Sadly, SZ-5 owners also will be ‘treated’ to the garish chrome trim. But before SZ-T buyers start scoffing, the chrome tailgate trim is for all…

Sounds like Suzuki has created the perfect supermini

The Baleno is practical, excellent value, well-equipped and drives much better than we ever expected, but before we reach for that fifth star, there are a few caveats.

Evidence of cost-cutting can be found in the interior, with fit and finish lagging behind, say ,the Skoda Fabia. Small details like the incredibly flimsy controls for the odometer and screen brightness will remind you that you’re in a cheap car. They have the structural reassurance of a Matchmaker chocolate stick.


And although we loved driving the Baleno, there’s no doubt the Ford Fiesta remains the choice for keen drivers. The seats are also on the firm side, contributing to a feeling of being perched on rather than sat in the car.

We should also point out that – in order to save weight – Suzuki has loaded the Baleno with a 37-litre fuel tank. That’s five litres smaller than the Swift and eight litres smaller than the Skoda Fabia. Spend too much time revelling in the thrum of the Boosterjet and you might end up paying a few extra visits to the petrol station.

Enough baloney, time to summarise the Baleno

We weren’t expecting to write 1,500 words on the Suzuki Baleno, but there’s a surprising amount to say about this new supermini. We’d rather like to spend some more time with the car, which is a compliment in itself.

The styling has grown on us and we thoroughly enjoyed chucking it along the coastal roads of Northern Ireland. Indeed, we only checked the fuel economy on return to base and were pleasantly surprised to see a figure of 49.2mpg. A little way short of the claimed 62.7mpg, but given we were too busy boosting the jet to care, this is more than admirable.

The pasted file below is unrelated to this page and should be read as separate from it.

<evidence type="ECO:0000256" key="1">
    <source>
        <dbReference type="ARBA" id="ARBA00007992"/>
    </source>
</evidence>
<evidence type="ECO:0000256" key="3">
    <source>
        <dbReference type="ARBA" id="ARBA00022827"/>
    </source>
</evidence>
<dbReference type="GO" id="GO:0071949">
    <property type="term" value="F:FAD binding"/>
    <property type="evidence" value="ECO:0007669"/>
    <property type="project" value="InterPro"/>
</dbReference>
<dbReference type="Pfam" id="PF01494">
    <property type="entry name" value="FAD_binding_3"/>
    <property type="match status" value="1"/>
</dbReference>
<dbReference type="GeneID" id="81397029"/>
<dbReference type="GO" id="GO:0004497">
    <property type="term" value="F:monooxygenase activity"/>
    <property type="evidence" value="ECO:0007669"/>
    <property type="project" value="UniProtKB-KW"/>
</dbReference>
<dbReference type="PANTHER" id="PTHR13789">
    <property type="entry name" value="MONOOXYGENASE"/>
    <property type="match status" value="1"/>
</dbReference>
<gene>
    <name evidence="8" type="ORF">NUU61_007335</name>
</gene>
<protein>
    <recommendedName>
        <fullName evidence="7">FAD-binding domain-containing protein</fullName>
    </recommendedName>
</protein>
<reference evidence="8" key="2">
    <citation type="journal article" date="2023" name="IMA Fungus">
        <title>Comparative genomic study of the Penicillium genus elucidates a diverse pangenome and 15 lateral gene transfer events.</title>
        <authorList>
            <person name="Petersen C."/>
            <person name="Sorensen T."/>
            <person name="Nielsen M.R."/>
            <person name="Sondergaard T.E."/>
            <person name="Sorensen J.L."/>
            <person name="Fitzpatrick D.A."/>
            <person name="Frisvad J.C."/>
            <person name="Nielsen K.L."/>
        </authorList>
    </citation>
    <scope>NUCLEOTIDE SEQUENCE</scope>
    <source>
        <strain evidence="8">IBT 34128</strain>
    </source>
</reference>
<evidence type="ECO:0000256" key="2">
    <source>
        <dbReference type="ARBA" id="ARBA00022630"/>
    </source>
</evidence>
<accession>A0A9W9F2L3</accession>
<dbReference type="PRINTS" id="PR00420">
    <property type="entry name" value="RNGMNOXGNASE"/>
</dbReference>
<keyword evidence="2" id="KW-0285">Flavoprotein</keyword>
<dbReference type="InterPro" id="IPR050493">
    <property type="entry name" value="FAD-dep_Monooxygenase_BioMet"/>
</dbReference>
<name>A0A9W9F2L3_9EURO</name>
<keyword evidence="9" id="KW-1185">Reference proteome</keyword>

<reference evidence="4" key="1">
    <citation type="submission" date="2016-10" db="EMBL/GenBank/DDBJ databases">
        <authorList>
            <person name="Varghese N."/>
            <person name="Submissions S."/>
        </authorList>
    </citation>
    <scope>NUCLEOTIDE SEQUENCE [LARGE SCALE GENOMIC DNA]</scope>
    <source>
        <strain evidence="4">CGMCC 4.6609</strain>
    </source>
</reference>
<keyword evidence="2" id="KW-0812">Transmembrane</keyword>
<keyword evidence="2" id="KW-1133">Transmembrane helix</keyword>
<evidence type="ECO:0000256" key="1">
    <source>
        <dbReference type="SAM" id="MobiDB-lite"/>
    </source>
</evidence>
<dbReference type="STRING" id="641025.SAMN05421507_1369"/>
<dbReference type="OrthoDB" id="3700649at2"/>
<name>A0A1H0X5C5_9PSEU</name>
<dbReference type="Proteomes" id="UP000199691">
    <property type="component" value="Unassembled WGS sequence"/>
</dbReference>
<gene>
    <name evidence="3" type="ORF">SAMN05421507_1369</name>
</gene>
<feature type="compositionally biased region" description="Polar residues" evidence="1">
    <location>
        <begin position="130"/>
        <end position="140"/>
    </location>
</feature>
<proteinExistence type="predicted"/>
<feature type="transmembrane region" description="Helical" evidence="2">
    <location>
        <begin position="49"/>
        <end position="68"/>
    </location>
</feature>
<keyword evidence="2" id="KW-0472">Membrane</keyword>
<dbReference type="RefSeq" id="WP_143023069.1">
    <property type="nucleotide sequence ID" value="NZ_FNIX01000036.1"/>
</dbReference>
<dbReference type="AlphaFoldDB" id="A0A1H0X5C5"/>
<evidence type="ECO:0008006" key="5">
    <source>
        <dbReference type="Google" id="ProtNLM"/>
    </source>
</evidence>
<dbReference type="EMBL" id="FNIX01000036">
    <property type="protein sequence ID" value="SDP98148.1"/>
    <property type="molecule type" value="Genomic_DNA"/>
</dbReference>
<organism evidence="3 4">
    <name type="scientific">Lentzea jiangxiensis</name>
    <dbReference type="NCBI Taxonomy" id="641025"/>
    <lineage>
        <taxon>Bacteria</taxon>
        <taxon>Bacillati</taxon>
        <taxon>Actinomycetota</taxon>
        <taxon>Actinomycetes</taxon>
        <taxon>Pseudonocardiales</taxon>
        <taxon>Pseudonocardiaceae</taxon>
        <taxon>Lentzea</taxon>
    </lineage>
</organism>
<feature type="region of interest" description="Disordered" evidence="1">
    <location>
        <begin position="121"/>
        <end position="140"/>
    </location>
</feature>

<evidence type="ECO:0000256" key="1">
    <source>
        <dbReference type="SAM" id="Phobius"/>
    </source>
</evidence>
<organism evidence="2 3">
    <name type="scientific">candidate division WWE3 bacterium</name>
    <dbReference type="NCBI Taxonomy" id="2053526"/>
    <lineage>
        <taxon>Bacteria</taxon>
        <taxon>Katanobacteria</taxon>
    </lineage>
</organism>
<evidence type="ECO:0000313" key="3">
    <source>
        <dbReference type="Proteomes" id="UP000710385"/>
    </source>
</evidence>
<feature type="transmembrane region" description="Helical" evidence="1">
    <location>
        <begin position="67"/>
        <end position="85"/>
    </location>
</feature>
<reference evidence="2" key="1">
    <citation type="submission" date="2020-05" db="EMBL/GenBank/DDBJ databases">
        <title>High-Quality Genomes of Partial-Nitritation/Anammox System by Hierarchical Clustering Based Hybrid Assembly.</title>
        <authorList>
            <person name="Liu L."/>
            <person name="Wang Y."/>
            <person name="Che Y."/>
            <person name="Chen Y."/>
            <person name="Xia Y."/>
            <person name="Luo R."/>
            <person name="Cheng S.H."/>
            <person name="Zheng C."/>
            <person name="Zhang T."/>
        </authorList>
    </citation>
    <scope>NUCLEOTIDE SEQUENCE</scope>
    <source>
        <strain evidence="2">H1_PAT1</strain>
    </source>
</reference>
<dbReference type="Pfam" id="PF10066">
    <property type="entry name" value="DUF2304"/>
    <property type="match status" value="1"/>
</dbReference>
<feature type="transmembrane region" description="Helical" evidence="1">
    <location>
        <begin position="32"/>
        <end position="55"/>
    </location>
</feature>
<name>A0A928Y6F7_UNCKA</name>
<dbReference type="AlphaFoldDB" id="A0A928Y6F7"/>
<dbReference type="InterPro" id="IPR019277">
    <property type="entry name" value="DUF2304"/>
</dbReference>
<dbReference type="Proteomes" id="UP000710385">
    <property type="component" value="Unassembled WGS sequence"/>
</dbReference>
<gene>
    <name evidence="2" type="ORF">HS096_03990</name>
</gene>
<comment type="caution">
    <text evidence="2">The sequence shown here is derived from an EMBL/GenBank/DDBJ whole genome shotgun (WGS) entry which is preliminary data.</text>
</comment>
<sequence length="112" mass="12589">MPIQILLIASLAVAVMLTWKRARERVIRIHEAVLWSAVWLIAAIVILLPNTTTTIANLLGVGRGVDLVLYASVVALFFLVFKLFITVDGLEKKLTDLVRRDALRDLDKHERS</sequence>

The 1.0-litre Boosterjet in SZ5 trim is a thoroughly good way to spend £14,000. If you’re prepared to forgo the luxuries of the top trim level, you can drive away in a new Baleno for no deposit and £199 a month.

Baleno: bargain. Brilliant.


2016 Suzuki Baleno 1.0: Early verdict


Brilliant Boosterjet engine

Practical and spacious interior

Seriously well-equipped

Excellent value for money


Interior fit and finish

Sombre styling

Not class-leading dynamics

That chrome tailgate trim

2016 Suzuki Baleno 1.0: Specification

Price: from £12,999

Engine: 1.0-litre direct injection turbo

Gearbox: five-speed manual

Power: 110hp

Torque: 125lb ft

0-62mph: 11.4 seconds

Top speed: 124mph

Fuel economy: 62.7mpg

CO2 emissions: 105g/km

Has an unhealthy obsession with cars of the 80s and 90s. Doesn’t really do supercars. Not a huge fan of sports cars. But loves the undervalued and the underwhelming.

Is probably a bit strange.

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Suzuki Baleno 1.0 Boosterjet
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  • Mike Biddell

    What about the missing bits of the review??? How did the radar braking work??? How did the adaptive cruise work??? What about the tyre pressure monitoring? How about the automatic headlights??? What a cursory review !!!!!!